Food and medicine
The bark and root have astringent properties and have been used to treat fevers, while the dried leaves have been used as a diuretic or purgative treatment. The freshly fallen leaves have been used as animal feed for sheep and cattle; in a few parts of eastern Europe this is still common practice.

The Emerald Ash Borer is a highly invasive species of beetle in North America, but not yet found in the UK, however the Forestry Commission have emergency plans ready in case it should be discovered in the UK. Chalara Ash Dieback, which is caused by a fungus, is slowly devastating ash trees in the UK. There is evidence that some trees may be resistant, apart from felling diseased trees, it may be that planting apparently resistant examples may be the only practical way to save this valuable species.  

Make your own discoveries
Why not visit your nearest arboretum, stately home or urban park and see which unusual trees you can identify?

Timber conversion
Freshly sawn ash has a slightly pinky hue, the colour when dried is a creamy white – except where there is dark or olive heart wood present. Although ash cleaves well as young trees, in practice mature trees are sawn ‘through and through’. This reveals a ‘crown’ on some outer boards which is considered attractive. This also shows when cut as veneers. 

Choosing the timber
Ash is less wasteful on conversion than oak, but if it is to be used for steam bent components, wider spacing between annual rings indicates a more flexible timber that will withstand compression bending without damage. Olive hearted wood may be chosen where the added colour might suit the end use. 

Working characteristics
● Ash is a tough wood, but responds well to hand or machine working.
● You can’t beat really sharp edge tools if you want a good trouble-free finish without too much effort.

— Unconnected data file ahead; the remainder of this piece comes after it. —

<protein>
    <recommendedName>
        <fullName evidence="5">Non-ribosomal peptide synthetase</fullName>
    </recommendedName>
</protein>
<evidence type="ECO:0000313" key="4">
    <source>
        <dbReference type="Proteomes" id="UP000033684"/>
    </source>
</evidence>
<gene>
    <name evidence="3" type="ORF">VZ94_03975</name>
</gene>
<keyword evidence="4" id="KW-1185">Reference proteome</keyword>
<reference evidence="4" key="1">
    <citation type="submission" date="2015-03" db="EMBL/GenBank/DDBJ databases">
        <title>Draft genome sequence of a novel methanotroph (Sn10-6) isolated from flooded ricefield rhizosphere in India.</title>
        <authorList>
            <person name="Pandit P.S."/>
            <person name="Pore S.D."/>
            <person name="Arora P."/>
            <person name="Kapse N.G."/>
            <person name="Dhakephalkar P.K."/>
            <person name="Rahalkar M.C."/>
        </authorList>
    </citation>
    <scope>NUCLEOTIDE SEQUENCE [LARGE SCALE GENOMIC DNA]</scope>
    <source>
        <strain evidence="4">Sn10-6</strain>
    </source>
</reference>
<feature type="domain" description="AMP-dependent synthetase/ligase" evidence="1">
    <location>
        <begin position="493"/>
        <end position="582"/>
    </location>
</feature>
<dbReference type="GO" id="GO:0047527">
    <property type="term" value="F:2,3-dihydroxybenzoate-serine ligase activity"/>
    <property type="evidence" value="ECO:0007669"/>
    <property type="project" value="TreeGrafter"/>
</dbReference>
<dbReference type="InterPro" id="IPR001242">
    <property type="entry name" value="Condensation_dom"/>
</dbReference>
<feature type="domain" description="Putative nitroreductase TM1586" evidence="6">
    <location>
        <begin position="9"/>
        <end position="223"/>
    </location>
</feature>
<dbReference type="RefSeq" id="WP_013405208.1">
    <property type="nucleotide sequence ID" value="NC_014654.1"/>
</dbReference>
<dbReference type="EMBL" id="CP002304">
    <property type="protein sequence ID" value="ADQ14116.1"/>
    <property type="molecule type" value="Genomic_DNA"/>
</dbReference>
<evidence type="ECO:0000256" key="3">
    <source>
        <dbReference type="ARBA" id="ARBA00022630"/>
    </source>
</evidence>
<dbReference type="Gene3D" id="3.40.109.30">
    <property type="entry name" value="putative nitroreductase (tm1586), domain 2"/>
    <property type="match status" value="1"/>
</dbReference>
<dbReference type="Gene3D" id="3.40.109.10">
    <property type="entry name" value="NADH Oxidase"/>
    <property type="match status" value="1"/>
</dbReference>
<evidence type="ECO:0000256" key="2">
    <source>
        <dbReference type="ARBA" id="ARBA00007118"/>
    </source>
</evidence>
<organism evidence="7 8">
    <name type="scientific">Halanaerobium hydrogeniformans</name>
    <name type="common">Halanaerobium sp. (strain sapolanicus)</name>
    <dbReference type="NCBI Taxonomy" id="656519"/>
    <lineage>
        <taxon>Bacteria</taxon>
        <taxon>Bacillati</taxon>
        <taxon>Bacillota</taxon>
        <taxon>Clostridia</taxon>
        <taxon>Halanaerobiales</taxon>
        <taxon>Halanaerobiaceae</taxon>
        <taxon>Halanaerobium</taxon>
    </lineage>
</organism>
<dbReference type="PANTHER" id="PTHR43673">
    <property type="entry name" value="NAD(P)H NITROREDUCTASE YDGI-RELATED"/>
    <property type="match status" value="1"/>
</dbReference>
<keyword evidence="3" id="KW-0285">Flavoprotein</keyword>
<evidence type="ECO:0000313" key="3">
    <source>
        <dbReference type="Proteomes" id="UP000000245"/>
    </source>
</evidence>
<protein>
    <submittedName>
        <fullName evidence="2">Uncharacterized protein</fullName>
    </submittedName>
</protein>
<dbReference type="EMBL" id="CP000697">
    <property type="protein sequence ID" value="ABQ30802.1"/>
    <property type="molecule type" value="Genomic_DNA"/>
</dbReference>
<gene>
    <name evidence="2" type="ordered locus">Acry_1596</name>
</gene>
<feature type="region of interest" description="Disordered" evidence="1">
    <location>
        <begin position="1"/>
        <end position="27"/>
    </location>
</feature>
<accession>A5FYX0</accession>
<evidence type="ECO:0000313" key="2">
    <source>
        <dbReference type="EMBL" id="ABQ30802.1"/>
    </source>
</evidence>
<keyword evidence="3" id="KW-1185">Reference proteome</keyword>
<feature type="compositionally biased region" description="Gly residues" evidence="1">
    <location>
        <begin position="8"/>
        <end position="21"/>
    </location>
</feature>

●Always respect the grain direction so you don’t tear angled grain.
● When routing, burning can occur so make a final lighter cut to remove the evidence.
● Where oak often looks better with bevelled edges, ash can suit both that or rounded-over profiles.
● Wirebrushing the grain can help to emphasise the noticeable pore structure.
● Unfinished ash can stain badly if continuously damp or wet.
● Ash will take a good polish due to its smooth surface when planed.

The steam bending process at Ercol, Princes Risborough

Steam bent hoopbacks (Ercol)

Ash finished and unfinished

Did you know?
Hurling is an ancient Gaelic game native to Eire, but also played around the world by the Irish diaspora, its origins going back about 3000 years. A wooden ash stick called a ‘hurley’ is used to hit a small ball called a ‘sliotar’. The game has been used as symbol of Irish nationalism with attempts under the British occupation to supress it unsuccessfully.

Fascinating facts
The writer John Evelyn said of the ash in his book Sylva (1662) ‘so useful and profitable is this tree (next to the oak) that every prudent lord of a manor, should employ one acre of ground, to every 20 acres of other land’.
Many place names and even peoples names have ash in them, examples of place names are: Ash, Ash Vale, Ashworth, Ashington, Ashwell, Ashton-under-Lyne, Ashton-in-Makerfield, Ashcombe, Walters Ash and many more, all indicating the presence of ash trees as markers in the landscape. Ash tree and names indicating their existence appear elsewhere in the world too.